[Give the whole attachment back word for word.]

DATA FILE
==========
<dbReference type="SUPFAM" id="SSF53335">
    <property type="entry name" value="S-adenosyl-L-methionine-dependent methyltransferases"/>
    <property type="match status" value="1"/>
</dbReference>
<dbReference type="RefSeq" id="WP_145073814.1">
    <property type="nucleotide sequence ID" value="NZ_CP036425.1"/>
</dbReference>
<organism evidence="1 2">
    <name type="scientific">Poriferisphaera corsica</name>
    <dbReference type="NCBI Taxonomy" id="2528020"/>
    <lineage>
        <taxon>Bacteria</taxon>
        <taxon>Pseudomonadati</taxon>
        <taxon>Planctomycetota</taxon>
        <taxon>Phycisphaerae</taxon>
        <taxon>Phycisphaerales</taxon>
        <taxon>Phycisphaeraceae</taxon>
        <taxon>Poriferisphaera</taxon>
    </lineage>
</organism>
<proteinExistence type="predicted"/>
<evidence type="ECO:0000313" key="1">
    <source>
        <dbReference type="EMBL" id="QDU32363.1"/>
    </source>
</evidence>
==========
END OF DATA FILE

<dbReference type="SUPFAM" id="SSF53335">
    <property type="entry name" value="S-adenosyl-L-methionine-dependent methyltransferases"/>
    <property type="match status" value="1"/>
</dbReference>
<dbReference type="RefSeq" id="WP_145073814.1">
    <property type="nucleotide sequence ID" value="NZ_CP036425.1"/>
</dbReference>
<organism evidence="1 2">
    <name type="scientific">Poriferisphaera corsica</name>
    <dbReference type="NCBI Taxonomy" id="2528020"/>
    <lineage>
        <taxon>Bacteria</taxon>
        <taxon>Pseudomonadati</taxon>
        <taxon>Planctomycetota</taxon>
        <taxon>Phycisphaerae</taxon>
        <taxon>Phycisphaerales</taxon>
        <taxon>Phycisphaeraceae</taxon>
        <taxon>Poriferisphaera</taxon>
    </lineage>
</organism>
<proteinExistence type="predicted"/>
<evidence type="ECO:0000313" key="1">
    <source>
        <dbReference type="EMBL" id="QDU32363.1"/>
    </source>
</evidence>